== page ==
public class IdentityObject implements Serializable {

      private Long id;

      private String name;

      private IdentityObjectType type;

     

      @Id @GeneratedValue public Long getId() { return id; }

      public void setId(Long id) { this.id = id; }

     

      @IdentityProperty(NAME) public String getName() { return name; }

      public void setName(String name) { this.name = name; }

     

      @IdentityProperty(TYPE) @ManyToOne public IdentityObjectType getType() { return type; }

      public void setType(IdentityObjectType type) { this.type = type; }

    }

     

    The @IdentityProperty annotation can be used to mark the relevant properties of the entities in the following db schema.  It has a value attribute which has possible values of NAME, TYPE, VALUE, RELATIONSHIP_FROM, RELATIONSHIP_TO which cover all requirements of the PicketLink SPI model.

     

    identity_db_model.png

    Like Anil wrote imagine that of current managers are merged - quite a huge messy interface. We can consider doing a simplified API and in fact what you have in IdentityManager interface could be easily implemented using PLIDM API with minimal translations. I also see that you don't support any kind of pagination or more sophisticated searches. Doesn't it hit you with bigger stores?

     

     

    I don't think the interface is that huge, it has identity-management related operations for creating, updating and deleting users, groups and roles, performing authentication, and a few search operations.  We can examine it in more detail and attempt to refine it further (it could probably do with a little refinement) but IMHO its scope is quite reasonable.

    5) Authorization for identity management operations.  In Seam we perform an additional security check when a user tries to create a user, role, group etc or grant or revoke privileges to ensure they have the necessary privileges to execute such an operation.

     

    I would like to keep authorization outside of the IDM framework but rather provide nessesary extension points and optional integration.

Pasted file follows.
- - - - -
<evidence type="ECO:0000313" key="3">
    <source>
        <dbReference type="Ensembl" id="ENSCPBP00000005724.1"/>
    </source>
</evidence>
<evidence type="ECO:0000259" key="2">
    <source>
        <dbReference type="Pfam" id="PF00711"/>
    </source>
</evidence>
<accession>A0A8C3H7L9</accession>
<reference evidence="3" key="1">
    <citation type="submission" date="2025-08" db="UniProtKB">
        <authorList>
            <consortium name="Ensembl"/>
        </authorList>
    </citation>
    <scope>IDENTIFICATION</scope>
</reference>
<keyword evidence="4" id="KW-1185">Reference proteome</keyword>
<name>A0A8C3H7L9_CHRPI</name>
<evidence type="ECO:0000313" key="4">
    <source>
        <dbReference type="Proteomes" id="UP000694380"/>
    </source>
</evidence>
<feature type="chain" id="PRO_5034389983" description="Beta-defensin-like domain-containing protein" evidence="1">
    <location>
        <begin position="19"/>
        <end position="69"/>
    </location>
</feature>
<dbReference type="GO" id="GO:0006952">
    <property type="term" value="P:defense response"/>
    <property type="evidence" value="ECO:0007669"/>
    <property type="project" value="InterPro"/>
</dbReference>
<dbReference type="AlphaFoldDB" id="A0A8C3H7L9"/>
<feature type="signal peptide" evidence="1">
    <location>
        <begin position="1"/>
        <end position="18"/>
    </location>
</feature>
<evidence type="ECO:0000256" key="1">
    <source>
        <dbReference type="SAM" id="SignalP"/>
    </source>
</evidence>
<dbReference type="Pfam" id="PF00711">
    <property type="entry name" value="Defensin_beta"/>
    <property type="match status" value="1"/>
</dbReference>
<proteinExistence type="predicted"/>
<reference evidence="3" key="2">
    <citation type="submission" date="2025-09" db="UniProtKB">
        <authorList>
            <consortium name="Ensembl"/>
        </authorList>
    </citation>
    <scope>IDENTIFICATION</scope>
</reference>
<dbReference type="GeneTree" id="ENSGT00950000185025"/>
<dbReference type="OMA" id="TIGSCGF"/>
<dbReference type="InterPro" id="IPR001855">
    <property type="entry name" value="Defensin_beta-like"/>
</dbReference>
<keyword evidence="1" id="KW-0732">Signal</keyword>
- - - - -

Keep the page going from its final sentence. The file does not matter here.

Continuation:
Some kind of "hook" here would be nice so that we can plug in some authorization checks.

    6) Ability to plug in a cache for role and group memberships for users.  It is our plan to use Infinispan in Seam to enable this.

     

    Currently there are interfaces for API and SPI/Store cache providers:

    http://anonsvn.jboss.org/repos/picketlink/idm/tags/1.1.5.CR01/picketlink-idm-api/src/main/java/org/picketlink/idm/cache/APICacheProvider.java

    http://anonsvn.jboss.org/repos/picketlink/idm/tags/1.1.5.CR01/picketlink-idm-spi/src/main/java/org/picketlink/idm/spi/cache/IdentityStoreCacheProvider.java

     

    both have JBoss Cache implementations and are pluggable. Does it fit you needs?

     

    Possibly, I wasn't aware of this feature. I'll be sure to check it out.

     

    We have some authorization-related requirements also:

     

    Did you look at Sohil work?:

    http://authz.blogspot.com/

    http://anonsvn.jboss.org/repos/jbossidentity/authz/

     

    Like Thomas wrote this is something we are considering to use in GateIn and I believe should anwser most of your concerns. I'm sure that Sohil will love to hear some feedback and discuss the design and architecture. Like I wrote before I would like to keep authorization outside of IDM component but expose proper extension points and separate integration module with chosen framework. 

    From my understanding the authz stuff is XACML based, right?  IMHO the rule-based security features in Seam (provided by Drools) are far superior, and much easier to work with.  I intend to still integrate the XACML stuff anyway, because I'm sure there's probably some users out there that might like to have it.

  • 7. Re: Seam Security 3.0 and PicketLink